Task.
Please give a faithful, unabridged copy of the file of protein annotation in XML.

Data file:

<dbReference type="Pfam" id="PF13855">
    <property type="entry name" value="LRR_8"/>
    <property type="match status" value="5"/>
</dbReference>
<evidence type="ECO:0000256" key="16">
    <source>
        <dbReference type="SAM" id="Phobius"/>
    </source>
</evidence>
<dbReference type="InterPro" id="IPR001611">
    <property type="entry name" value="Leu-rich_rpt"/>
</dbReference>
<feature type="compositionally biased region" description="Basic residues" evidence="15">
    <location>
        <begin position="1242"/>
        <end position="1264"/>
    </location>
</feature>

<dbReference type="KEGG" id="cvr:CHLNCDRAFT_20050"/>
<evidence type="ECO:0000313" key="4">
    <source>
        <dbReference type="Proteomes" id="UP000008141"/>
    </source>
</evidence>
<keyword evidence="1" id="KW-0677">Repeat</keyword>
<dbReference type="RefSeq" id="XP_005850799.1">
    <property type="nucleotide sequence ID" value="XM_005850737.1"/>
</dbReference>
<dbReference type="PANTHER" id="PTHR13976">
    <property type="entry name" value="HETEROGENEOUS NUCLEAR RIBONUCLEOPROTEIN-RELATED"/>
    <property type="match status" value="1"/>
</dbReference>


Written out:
<dbReference type="Pfam" id="PF13855">
    <property type="entry name" value="LRR_8"/>
    <property type="match status" value="5"/>
</dbReference>
<evidence type="ECO:0000256" key="16">
    <source>
        <dbReference type="SAM" id="Phobius"/>
    </source>
</evidence>
<dbReference type="InterPro" id="IPR001611">
    <property type="entry name" value="Leu-rich_rpt"/>
</dbReference>
<feature type="compositionally biased region" description="Basic residues" evidence="15">
    <location>
        <begin position="1242"/>
        <end position="1264"/>
    </location>
</feature>

<dbReference type="KEGG" id="cvr:CHLNCDRAFT_20050"/>
<evidence type="ECO:0000313" key="4">
    <source>
        <dbReference type="Proteomes" id="UP000008141"/>
    </source>
</evidence>
<keyword evidence="1" id="KW-0677">Repeat</keyword>
<dbReference type="RefSeq" id="XP_005850799.1">
    <property type="nucleotide sequence ID" value="XM_005850737.1"/>
</dbReference>
<dbReference type="PANTHER" id="PTHR13976">
    <property type="entry name" value="HETEROGENEOUS NUCLEAR RIBONUCLEOPROTEIN-RELATED"/>
    <property type="match status" value="1"/>
</dbReference>